By GNCB 08 Aug, 2017

The Church of St. Michael the Archangel reached its next milestone this July with the installation of its new steeple. The steeple is a reconstruction of the original steeple based on archival photos of the civil-war era Church. The original steeple blew off the Church shortly after it was built, making its reconstruction an integral component of this Project.

The steeple is anchored to the structure with a series of bolts fastened through the octagonal base of the steeple and an octagonal angle frame designed by GNCB. The steeple is braced with chevron braces within its square base which is constructed with structural steel designed to accommodate the replicated tapering of the original steeple.

Phase 1 of the reconstruction of St. Michael Church will soon be completed. In addition to the installation of the steeple, the cold-formed steel shear walls are close to completion as the exterior cladding and stained glass windows are being installed. The east and west entrances and rear additions are in progress. Phase 2 of the project will include the interior fit-out and finishing of the Church.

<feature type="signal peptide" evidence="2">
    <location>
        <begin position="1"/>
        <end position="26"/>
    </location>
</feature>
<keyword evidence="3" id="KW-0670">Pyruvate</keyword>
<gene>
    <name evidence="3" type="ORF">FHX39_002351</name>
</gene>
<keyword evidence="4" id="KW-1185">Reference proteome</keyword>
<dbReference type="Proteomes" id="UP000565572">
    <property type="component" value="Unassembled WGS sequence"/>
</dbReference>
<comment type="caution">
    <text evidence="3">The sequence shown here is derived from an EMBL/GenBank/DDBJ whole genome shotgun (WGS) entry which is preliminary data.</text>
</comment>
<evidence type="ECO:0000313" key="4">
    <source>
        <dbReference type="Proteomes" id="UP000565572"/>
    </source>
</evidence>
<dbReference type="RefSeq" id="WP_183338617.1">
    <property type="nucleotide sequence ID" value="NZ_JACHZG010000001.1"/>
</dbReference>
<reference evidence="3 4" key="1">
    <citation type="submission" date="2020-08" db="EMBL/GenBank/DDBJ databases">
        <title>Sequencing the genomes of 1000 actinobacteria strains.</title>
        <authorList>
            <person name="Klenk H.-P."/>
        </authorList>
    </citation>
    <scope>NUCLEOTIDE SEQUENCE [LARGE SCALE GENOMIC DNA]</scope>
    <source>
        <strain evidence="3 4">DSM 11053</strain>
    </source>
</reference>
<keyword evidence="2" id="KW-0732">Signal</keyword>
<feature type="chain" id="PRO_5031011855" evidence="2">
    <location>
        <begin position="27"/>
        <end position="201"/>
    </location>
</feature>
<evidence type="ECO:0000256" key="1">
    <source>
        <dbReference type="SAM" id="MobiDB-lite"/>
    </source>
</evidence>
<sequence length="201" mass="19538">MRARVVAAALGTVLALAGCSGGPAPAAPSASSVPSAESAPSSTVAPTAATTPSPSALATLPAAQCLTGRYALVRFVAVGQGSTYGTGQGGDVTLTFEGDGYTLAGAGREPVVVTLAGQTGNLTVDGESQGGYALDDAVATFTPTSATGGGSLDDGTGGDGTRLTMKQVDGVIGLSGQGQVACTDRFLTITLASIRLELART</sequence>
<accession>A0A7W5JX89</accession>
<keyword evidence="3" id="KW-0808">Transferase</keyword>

This marks the second major milestone in the reconstruction of St. Michael. The first milestone, the raising of the first timber truss , was celebrated by the Parish with a truss-raising ceremony during which Bishop Michael Cote of the Diocese of Norwich blessed the first truss before its installation.

Architect: Geddis Architects

Construction Manager: Petra Construction

Steeple Fabricator: Campbellsville Industries, Inc.

Watch the videos of the steeple and cross installation.

Steeple Installation Video

Cross Installation Video

By GNCB 07 Aug, 2017

GNCB recently provided geotechnical engineering and construction administration services for the recent renovation to Putnam High School located off of Woodstock Avenue in Putnam, CT. The project included classroom and library renovations and the addition of an expanded gym along the southeast side of the 1950s building. Other site improvements included expanding the parking areas, redirecting traffic and bus flow, and constructing retaining walls. The $36.6 million project was led by O&G Industries, of Torrington, CT, as construction manager.